Novartis has announced the immediate availability of its generic epinephrine auto-injector in pharmacies throughout the US, as it moves to remedy the nation’s shortage of the potentially life-saving drug.
The shortage, which has now gone on for an entire year, hinges on the availability of Mylan’s EpiPen, the most common and well-known version of the drug, in what the FDA has characterised as “manufacturing delays”. The problem, according to Mylan, lies at the feet of Meridian Medical Technologies, a Pfizer subsidiary that manufactures the devices.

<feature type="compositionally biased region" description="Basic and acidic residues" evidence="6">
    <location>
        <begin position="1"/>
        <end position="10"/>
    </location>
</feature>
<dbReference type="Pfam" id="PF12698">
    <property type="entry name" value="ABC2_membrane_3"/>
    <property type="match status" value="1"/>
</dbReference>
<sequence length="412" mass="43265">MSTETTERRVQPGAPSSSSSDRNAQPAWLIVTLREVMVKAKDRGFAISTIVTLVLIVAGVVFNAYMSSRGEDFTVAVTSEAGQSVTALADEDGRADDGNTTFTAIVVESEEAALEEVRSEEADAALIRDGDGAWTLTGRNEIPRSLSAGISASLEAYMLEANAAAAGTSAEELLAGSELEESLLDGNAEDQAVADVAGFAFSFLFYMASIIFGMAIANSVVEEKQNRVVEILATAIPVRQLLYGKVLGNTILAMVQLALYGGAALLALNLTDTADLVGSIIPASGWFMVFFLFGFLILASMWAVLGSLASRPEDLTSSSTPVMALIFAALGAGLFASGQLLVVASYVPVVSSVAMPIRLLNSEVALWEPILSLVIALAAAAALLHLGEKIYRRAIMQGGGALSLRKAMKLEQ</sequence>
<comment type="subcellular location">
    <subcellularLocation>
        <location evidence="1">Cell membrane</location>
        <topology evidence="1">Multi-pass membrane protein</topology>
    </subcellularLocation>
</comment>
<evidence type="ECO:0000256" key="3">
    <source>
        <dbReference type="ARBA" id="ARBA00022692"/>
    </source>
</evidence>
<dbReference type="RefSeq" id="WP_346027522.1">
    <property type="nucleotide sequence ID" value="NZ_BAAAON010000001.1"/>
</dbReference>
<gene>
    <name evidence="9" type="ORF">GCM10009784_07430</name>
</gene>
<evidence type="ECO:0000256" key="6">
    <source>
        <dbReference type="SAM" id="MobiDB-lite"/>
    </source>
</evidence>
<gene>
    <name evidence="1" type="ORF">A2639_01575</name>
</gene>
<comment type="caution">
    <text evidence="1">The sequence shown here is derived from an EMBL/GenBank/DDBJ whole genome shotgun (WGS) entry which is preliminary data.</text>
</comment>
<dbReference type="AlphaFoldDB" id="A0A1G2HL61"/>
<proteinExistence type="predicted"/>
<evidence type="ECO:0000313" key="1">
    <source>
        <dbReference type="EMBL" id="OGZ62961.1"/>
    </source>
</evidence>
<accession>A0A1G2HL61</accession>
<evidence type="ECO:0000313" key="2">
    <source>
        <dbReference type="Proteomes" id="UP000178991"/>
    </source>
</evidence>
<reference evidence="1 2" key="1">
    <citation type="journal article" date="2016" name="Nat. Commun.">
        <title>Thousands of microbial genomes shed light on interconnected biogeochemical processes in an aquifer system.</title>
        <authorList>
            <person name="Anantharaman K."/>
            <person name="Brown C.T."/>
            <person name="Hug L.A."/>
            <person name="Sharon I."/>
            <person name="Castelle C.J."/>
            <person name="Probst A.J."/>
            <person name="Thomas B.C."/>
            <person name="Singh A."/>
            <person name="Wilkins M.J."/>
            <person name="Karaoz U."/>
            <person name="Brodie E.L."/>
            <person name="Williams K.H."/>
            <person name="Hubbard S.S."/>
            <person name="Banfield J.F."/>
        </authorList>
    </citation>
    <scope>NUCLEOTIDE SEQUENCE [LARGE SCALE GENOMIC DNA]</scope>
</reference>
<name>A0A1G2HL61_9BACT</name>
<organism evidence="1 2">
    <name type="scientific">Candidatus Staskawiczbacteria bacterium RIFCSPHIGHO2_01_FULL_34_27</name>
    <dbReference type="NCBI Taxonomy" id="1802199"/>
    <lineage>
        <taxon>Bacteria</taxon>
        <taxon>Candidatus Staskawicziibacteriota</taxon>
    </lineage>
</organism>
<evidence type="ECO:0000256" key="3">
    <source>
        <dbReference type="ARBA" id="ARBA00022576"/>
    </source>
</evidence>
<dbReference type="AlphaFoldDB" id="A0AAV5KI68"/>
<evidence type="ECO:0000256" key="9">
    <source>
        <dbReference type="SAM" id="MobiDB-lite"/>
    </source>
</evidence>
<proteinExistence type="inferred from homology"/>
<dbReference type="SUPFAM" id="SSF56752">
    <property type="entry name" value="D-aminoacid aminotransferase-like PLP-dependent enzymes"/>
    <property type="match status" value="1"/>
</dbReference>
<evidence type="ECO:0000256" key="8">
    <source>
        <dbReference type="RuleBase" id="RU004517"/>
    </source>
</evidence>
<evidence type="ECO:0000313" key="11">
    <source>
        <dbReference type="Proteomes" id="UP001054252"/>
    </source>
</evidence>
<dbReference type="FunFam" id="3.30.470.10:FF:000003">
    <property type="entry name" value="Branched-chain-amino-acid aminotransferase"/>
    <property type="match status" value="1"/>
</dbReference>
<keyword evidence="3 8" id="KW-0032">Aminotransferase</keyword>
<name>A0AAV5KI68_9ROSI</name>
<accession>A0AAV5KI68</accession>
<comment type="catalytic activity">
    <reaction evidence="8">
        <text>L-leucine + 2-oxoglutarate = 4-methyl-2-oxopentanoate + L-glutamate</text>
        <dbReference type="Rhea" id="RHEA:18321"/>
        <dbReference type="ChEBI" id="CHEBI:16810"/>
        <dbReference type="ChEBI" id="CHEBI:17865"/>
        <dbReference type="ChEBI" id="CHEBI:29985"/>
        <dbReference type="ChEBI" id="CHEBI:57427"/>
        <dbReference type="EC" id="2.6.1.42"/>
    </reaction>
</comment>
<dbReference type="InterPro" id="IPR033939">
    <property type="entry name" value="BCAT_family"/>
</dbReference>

In response to the ongoing shortage, Novartis’ Sandoz unit made its Symjepi auto-injector available to hospitals in January, but now is extending that availability to pharmacies, as part of a commercialisation agreement with Adamis Pharmaceuticals Corp. The price for a two-pack is $250 – $50 cheaper than Mylan’s own generic version of its flagship product.
According to Pfizer, the ongoing shortage should be expected to continue over the coming months.